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The model legume Medicago truncatula

A new book from TULIP, by Frans J. de Bruijn - Research Director at LIPM

The model legume Medicago truncatula
"The new Model Legume Medicago truncatula" is published by Wiley-Blackwell. Edited by Frans J. de Bruijn, research director at LIPM, this book aims to cover the biology, biochemistry, genetics and genomics of the model plant Medicago truncatula.

Model plant species are valuable not only because they lead to discoveries in basic biology, but also because they provide resources that facilitate translational research to improve crops of economic importance. Plant scientists are drawn to models because of their ease of manipulation, simple genome organization, rapid life cycles, and the availability of multiple genetic and genomic tools. 

Edited by Frans J. de Bruijn, research director at LIPM, this new book provides a comprehensive overview of the model legume Medicago truncatula. It features reviews as well as research chapters describing experiments carried out by the authors with a clear description of materials and methods. Most of the chapters are based on advanced molecular techniques and biochemical analyses to approach a variety of aspects of Medicago truncatula.

The first volume of the Model Legume Medicago truncatula starts with an examination of M. truncatula plant development (including seed development, root development, leaf development, and flower development); biosynthesis and role of natural products; abiotic (salt and drought) stress and biotic stress (including the interaction with pathogens and pests, including root and foliar fungal, oomycete and viral pathogens; aphids, parasitic plants, rust interactions, powdery mildew resistance; and lepidopteran herbivores).  It continues with the M. truncatula-Sinorhizobium (Ensifer) meliloti symbiosis (including signaling and early infection events, lysin motif receptor-like kinases, Nod factor hydrolysis, role of E3 ubiquitin ligase and nuclear calcium oscillations).  This section is followed by the symbiosis of M. truncatula with arbuscular mycorrhiza (including early signaling and infection events, and role of hormones) and the common symbiotic signaling (CSSP or Sym) pathway.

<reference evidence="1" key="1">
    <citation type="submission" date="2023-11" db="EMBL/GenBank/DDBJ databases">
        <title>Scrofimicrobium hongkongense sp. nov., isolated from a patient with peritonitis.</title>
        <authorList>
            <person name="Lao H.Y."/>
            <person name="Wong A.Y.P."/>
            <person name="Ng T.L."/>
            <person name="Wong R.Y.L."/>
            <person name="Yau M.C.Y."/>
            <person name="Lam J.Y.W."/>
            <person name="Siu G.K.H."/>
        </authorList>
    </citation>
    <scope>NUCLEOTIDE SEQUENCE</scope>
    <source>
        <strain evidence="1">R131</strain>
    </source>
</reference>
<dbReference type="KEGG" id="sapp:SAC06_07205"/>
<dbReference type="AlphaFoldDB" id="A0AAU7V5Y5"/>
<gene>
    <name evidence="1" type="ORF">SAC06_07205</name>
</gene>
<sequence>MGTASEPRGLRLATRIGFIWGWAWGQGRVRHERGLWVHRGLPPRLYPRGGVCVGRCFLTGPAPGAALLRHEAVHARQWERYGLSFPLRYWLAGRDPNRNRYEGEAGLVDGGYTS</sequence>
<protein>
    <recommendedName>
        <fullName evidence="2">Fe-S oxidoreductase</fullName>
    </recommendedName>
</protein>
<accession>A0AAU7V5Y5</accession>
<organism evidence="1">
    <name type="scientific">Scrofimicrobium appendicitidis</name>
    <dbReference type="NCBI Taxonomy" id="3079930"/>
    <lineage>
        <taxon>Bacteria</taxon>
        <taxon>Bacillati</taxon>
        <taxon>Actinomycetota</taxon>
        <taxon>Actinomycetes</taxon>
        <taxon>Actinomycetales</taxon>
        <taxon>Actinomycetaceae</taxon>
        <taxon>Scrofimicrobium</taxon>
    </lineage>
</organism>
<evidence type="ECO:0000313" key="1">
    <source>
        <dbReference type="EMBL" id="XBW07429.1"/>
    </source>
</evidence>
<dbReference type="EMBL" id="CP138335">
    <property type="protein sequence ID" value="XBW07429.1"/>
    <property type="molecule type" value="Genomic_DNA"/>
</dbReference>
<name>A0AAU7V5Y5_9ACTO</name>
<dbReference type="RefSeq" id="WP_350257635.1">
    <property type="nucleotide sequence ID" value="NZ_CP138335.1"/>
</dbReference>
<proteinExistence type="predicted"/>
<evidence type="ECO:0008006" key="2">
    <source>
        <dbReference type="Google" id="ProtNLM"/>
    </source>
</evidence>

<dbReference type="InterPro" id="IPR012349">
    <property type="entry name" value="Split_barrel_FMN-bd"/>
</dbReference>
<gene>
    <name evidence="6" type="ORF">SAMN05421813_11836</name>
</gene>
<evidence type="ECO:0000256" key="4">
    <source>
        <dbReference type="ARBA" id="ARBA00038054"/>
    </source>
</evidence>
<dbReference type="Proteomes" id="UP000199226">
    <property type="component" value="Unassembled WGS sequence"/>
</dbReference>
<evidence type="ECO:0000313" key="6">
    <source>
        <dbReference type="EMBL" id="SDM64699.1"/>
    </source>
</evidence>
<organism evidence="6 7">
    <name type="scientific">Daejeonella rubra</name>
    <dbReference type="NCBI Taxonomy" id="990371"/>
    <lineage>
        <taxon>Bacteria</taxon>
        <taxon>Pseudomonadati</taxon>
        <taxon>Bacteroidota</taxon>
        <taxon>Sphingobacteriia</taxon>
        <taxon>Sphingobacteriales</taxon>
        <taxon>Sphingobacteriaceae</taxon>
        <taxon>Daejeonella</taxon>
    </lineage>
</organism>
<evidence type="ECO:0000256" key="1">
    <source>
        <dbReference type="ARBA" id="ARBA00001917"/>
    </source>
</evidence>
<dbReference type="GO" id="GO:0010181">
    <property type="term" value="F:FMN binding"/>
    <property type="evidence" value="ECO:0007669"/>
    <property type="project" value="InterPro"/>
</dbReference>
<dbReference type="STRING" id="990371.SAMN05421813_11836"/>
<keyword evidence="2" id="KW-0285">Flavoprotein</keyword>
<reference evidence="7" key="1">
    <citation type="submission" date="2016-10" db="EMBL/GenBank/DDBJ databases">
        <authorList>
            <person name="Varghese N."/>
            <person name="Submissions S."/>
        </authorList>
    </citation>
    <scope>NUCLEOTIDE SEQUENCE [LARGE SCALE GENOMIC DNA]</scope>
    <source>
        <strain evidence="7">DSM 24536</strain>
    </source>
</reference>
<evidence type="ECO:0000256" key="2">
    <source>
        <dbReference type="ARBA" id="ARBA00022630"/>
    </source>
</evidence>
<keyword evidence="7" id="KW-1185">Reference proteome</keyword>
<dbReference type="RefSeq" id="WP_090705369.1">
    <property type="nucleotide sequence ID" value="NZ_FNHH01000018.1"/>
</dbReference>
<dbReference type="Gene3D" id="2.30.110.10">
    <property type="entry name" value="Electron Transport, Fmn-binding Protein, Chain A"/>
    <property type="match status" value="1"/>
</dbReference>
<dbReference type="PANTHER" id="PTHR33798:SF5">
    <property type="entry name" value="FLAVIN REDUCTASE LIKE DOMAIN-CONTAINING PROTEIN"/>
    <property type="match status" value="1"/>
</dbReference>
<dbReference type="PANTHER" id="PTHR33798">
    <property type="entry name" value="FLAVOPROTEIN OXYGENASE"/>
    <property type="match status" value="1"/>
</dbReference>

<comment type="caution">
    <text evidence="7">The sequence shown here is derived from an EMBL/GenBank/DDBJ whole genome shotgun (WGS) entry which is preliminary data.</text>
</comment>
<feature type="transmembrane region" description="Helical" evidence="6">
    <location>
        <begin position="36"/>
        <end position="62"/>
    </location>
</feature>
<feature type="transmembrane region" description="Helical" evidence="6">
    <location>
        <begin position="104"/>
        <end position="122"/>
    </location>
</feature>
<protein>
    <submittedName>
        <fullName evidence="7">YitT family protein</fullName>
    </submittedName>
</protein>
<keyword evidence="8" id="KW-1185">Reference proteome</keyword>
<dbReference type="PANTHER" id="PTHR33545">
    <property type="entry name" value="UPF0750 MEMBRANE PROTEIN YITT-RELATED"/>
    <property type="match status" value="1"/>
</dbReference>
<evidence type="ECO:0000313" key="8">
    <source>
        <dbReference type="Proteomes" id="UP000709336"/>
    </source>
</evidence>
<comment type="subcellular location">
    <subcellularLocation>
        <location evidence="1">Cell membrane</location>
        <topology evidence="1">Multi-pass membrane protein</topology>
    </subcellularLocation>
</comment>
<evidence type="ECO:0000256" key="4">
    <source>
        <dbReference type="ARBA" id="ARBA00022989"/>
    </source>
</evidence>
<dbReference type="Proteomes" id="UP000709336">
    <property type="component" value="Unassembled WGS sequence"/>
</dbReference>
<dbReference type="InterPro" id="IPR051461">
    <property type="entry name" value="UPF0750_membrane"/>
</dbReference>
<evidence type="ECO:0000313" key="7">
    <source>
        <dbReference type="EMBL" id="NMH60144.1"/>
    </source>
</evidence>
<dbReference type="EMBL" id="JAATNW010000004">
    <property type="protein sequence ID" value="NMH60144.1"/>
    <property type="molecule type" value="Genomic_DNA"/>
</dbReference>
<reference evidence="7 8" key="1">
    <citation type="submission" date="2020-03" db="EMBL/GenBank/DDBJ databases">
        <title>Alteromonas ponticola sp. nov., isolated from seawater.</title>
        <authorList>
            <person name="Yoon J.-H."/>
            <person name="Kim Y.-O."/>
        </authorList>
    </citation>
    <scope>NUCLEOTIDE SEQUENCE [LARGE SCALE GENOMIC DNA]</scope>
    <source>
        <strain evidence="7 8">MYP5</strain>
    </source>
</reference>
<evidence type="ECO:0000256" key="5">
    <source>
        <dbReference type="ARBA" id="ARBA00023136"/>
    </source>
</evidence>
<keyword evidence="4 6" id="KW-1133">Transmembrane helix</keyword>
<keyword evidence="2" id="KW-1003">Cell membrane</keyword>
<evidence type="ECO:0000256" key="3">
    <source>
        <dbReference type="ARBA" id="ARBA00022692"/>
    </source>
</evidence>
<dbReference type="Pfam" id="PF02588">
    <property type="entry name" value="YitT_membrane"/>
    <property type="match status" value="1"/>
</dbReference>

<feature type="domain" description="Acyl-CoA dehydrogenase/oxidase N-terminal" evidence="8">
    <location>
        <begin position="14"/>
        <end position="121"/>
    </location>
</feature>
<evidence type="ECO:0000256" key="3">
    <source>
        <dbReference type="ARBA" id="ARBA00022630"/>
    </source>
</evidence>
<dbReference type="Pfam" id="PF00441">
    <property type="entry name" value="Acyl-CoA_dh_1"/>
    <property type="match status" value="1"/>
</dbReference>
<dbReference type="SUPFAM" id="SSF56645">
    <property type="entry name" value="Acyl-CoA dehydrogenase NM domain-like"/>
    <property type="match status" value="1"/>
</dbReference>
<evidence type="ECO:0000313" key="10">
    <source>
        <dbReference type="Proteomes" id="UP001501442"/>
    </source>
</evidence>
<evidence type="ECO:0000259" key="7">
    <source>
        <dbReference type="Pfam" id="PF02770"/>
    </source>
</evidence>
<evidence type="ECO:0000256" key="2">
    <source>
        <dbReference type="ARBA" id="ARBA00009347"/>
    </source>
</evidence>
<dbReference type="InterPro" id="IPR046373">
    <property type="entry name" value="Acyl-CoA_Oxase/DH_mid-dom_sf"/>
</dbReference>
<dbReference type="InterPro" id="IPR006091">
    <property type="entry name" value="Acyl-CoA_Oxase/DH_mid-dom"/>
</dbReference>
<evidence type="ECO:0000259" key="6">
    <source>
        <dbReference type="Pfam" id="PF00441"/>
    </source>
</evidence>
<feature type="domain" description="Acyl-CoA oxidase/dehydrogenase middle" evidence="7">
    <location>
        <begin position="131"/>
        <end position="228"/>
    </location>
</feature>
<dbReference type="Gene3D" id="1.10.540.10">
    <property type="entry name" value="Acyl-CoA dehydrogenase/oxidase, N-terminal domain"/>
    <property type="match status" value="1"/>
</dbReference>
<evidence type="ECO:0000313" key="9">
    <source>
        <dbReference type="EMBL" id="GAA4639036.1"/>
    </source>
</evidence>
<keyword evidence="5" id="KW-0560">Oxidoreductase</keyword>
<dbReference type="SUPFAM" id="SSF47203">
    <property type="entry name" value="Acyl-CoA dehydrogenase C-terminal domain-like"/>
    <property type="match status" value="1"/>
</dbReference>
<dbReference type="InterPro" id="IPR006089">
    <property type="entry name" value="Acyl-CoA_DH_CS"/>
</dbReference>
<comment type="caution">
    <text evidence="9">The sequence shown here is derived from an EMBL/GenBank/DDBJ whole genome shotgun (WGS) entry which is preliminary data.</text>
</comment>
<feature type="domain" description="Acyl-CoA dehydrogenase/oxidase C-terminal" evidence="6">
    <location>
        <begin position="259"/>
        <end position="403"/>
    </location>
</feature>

The second volume starts with infection and subsequent events in the M.truncatula-S. meliloti symbiosis (including infection thread development, nodule and bacteroid functioning, nodule senescence, and structure of indeterminate M. truncatula nodules and the organization and ultrastructure of M. truncatula root and nodule meristems); followed by hormones and the rhizobial and mycorrhizal symbioses, as well as autoregulation of nodule numbers.  This is followed by a large section on the genetics and genomics of M. truncatula (including the genetic map and genome sequence of M. truncatula, QTL analysis, genome-wide association studies, transposons in M. truncatula, M. truncatula and evolution, translational genomics, genomics and genetic markers in M. truncatula, small RNAs, mutagenesis and forward/reverse genetics, transcriptomics, proteomics and metabolomics).  The second volume ends with a short section on databases and a section on M. truncatula transformation.  

About the Author:

Frans J de Bruijn received his Ph.D.  (Cellular and Developmental Biology; Microbial Genetics) from Harvard University in 1983. His resume reflects an array of experiences as a researcher, teacher, board member and a plethora of other accomplishments, including four other Books published by Wiley-Blackwell and sponsored by TULIP. He is currently a Director of Research at the INRAE/CNRS Laboratory of Plant-Microbe Interactions in Toulouse, France.